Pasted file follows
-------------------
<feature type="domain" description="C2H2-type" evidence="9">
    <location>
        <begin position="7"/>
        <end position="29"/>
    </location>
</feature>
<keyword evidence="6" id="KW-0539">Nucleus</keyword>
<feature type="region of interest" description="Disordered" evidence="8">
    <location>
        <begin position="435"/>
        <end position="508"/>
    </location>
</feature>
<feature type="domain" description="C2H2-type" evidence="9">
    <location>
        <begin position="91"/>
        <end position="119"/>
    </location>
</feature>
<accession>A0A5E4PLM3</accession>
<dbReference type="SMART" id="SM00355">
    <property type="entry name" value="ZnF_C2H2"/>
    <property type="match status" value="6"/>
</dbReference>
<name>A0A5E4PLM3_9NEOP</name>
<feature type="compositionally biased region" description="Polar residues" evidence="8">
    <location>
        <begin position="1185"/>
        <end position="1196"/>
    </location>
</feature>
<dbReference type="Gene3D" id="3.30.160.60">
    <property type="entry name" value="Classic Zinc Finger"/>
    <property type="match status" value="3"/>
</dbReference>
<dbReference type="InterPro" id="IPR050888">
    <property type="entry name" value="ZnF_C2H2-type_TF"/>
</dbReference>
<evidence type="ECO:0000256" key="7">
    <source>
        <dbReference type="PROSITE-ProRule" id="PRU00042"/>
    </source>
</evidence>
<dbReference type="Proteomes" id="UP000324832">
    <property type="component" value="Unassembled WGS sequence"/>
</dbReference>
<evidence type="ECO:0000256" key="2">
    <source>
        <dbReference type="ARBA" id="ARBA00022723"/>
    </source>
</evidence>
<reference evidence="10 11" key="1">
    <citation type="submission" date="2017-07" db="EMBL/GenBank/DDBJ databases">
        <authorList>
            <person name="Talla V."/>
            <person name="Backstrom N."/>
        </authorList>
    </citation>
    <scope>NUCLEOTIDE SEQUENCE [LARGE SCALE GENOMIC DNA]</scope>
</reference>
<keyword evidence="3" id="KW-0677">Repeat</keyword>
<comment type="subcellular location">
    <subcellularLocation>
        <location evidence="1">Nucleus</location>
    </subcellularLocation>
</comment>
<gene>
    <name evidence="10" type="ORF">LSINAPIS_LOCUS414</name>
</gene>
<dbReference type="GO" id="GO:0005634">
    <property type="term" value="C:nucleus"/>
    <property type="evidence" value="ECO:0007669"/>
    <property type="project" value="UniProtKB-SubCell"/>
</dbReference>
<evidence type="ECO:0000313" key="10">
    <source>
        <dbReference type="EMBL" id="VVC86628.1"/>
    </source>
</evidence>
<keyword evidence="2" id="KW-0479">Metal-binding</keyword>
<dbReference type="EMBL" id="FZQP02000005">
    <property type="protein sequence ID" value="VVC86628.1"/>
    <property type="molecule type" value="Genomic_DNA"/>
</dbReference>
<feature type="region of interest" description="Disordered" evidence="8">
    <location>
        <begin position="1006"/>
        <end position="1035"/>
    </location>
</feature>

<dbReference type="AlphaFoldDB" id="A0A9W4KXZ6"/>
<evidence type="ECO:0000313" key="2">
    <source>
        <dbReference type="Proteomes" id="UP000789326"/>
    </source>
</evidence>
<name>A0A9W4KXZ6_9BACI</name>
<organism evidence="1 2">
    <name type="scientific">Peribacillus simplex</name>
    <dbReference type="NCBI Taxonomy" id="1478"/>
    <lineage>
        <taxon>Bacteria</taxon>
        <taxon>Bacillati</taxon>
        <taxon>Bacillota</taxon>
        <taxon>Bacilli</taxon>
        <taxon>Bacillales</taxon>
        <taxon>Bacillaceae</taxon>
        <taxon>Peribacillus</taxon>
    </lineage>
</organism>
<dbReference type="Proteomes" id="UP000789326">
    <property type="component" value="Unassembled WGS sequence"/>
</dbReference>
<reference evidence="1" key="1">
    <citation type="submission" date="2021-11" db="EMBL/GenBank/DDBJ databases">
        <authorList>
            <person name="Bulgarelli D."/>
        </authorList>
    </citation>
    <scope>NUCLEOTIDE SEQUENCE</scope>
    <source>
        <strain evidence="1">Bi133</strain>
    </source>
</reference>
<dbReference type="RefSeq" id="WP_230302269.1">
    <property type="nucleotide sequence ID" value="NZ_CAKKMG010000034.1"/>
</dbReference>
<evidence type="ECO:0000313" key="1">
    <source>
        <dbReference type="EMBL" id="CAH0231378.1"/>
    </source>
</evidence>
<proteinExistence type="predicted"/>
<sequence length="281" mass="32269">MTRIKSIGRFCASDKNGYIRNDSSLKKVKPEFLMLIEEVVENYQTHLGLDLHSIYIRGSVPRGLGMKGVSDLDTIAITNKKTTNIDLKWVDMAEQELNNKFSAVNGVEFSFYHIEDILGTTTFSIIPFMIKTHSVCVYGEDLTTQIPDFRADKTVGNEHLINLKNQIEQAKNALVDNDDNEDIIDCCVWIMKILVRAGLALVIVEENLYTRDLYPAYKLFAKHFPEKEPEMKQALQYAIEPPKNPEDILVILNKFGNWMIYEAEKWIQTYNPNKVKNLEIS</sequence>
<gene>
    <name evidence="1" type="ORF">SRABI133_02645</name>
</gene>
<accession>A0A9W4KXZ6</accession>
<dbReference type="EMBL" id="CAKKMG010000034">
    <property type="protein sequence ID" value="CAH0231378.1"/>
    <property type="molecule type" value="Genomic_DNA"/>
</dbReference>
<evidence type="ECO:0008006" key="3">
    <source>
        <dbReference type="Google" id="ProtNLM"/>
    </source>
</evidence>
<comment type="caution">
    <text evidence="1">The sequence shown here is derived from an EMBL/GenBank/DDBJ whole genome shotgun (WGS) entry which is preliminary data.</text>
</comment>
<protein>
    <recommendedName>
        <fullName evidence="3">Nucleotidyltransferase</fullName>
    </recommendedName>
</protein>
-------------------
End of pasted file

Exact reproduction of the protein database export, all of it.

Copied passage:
<feature type="domain" description="C2H2-type" evidence="9">
    <location>
        <begin position="7"/>
        <end position="29"/>
    </location>
</feature>
<keyword evidence="6" id="KW-0539">Nucleus</keyword>
<feature type="region of interest" description="Disordered" evidence="8">
    <location>
        <begin position="435"/>
        <end position="508"/>
    </location>
</feature>
<feature type="domain" description="C2H2-type" evidence="9">
    <location>
        <begin position="91"/>
        <end position="119"/>
    </location>
</feature>
<accession>A0A5E4PLM3</accession>
<dbReference type="SMART" id="SM00355">
    <property type="entry name" value="ZnF_C2H2"/>
    <property type="match status" value="6"/>
</dbReference>
<name>A0A5E4PLM3_9NEOP</name>
<feature type="compositionally biased region" description="Polar residues" evidence="8">
    <location>
        <begin position="1185"/>
        <end position="1196"/>
    </location>
</feature>
<dbReference type="Gene3D" id="3.30.160.60">
    <property type="entry name" value="Classic Zinc Finger"/>
    <property type="match status" value="3"/>
</dbReference>
<dbReference type="InterPro" id="IPR050888">
    <property type="entry name" value="ZnF_C2H2-type_TF"/>
</dbReference>
<evidence type="ECO:0000256" key="7">
    <source>
        <dbReference type="PROSITE-ProRule" id="PRU00042"/>
    </source>
</evidence>
<dbReference type="Proteomes" id="UP000324832">
    <property type="component" value="Unassembled WGS sequence"/>
</dbReference>
<evidence type="ECO:0000256" key="2">
    <source>
        <dbReference type="ARBA" id="ARBA00022723"/>
    </source>
</evidence>
<reference evidence="10 11" key="1">
    <citation type="submission" date="2017-07" db="EMBL/GenBank/DDBJ databases">
        <authorList>
            <person name="Talla V."/>
            <person name="Backstrom N."/>
        </authorList>
    </citation>
    <scope>NUCLEOTIDE SEQUENCE [LARGE SCALE GENOMIC DNA]</scope>
</reference>
<keyword evidence="3" id="KW-0677">Repeat</keyword>
<comment type="subcellular location">
    <subcellularLocation>
        <location evidence="1">Nucleus</location>
    </subcellularLocation>
</comment>
<gene>
    <name evidence="10" type="ORF">LSINAPIS_LOCUS414</name>
</gene>
<dbReference type="GO" id="GO:0005634">
    <property type="term" value="C:nucleus"/>
    <property type="evidence" value="ECO:0007669"/>
    <property type="project" value="UniProtKB-SubCell"/>
</dbReference>
<evidence type="ECO:0000313" key="10">
    <source>
        <dbReference type="EMBL" id="VVC86628.1"/>
    </source>
</evidence>
<keyword evidence="2" id="KW-0479">Metal-binding</keyword>
<dbReference type="EMBL" id="FZQP02000005">
    <property type="protein sequence ID" value="VVC86628.1"/>
    <property type="molecule type" value="Genomic_DNA"/>
</dbReference>
<feature type="region of interest" description="Disordered" evidence="8">
    <location>
        <begin position="1006"/>
        <end position="1035"/>
    </location>
</feature>

<dbReference type="AlphaFoldDB" id="A0A9W4KXZ6"/>
<evidence type="ECO:0000313" key="2">
    <source>
        <dbReference type="Proteomes" id="UP000789326"/>
    </source>
</evidence>
<name>A0A9W4KXZ6_9BACI</name>
<organism evidence="1 2">
    <name type="scientific">Peribacillus simplex</name>
    <dbReference type="NCBI Taxonomy" id="1478"/>
    <lineage>
        <taxon>Bacteria</taxon>
        <taxon>Bacillati</taxon>
        <taxon>Bacillota</taxon>
        <taxon>Bacilli</taxon>
        <taxon>Bacillales</taxon>
        <taxon>Bacillaceae</taxon>
        <taxon>Peribacillus</taxon>
    </lineage>
</organism>
<dbReference type="Proteomes" id="UP000789326">
    <property type="component" value="Unassembled WGS sequence"/>
</dbReference>
<reference evidence="1" key="1">
    <citation type="submission" date="2021-11" db="EMBL/GenBank/DDBJ databases">
        <authorList>
            <person name="Bulgarelli D."/>
        </authorList>
    </citation>
    <scope>NUCLEOTIDE SEQUENCE</scope>
    <source>
        <strain evidence="1">Bi133</strain>
    </source>
</reference>
<dbReference type="RefSeq" id="WP_230302269.1">
    <property type="nucleotide sequence ID" value="NZ_CAKKMG010000034.1"/>
</dbReference>
<evidence type="ECO:0000313" key="1">
    <source>
        <dbReference type="EMBL" id="CAH0231378.1"/>
    </source>
</evidence>
<proteinExistence type="predicted"/>
<sequence length="281" mass="32269">MTRIKSIGRFCASDKNGYIRNDSSLKKVKPEFLMLIEEVVENYQTHLGLDLHSIYIRGSVPRGLGMKGVSDLDTIAITNKKTTNIDLKWVDMAEQELNNKFSAVNGVEFSFYHIEDILGTTTFSIIPFMIKTHSVCVYGEDLTTQIPDFRADKTVGNEHLINLKNQIEQAKNALVDNDDNEDIIDCCVWIMKILVRAGLALVIVEENLYTRDLYPAYKLFAKHFPEKEPEMKQALQYAIEPPKNPEDILVILNKFGNWMIYEAEKWIQTYNPNKVKNLEIS</sequence>
<gene>
    <name evidence="1" type="ORF">SRABI133_02645</name>
</gene>
<accession>A0A9W4KXZ6</accession>
<dbReference type="EMBL" id="CAKKMG010000034">
    <property type="protein sequence ID" value="CAH0231378.1"/>
    <property type="molecule type" value="Genomic_DNA"/>
</dbReference>
<evidence type="ECO:0008006" key="3">
    <source>
        <dbReference type="Google" id="ProtNLM"/>
    </source>
</evidence>
<comment type="caution">
    <text evidence="1">The sequence shown here is derived from an EMBL/GenBank/DDBJ whole genome shotgun (WGS) entry which is preliminary data.</text>
</comment>
<protein>
    <recommendedName>
        <fullName evidence="3">Nucleotidyltransferase</fullName>
    </recommendedName>
</protein>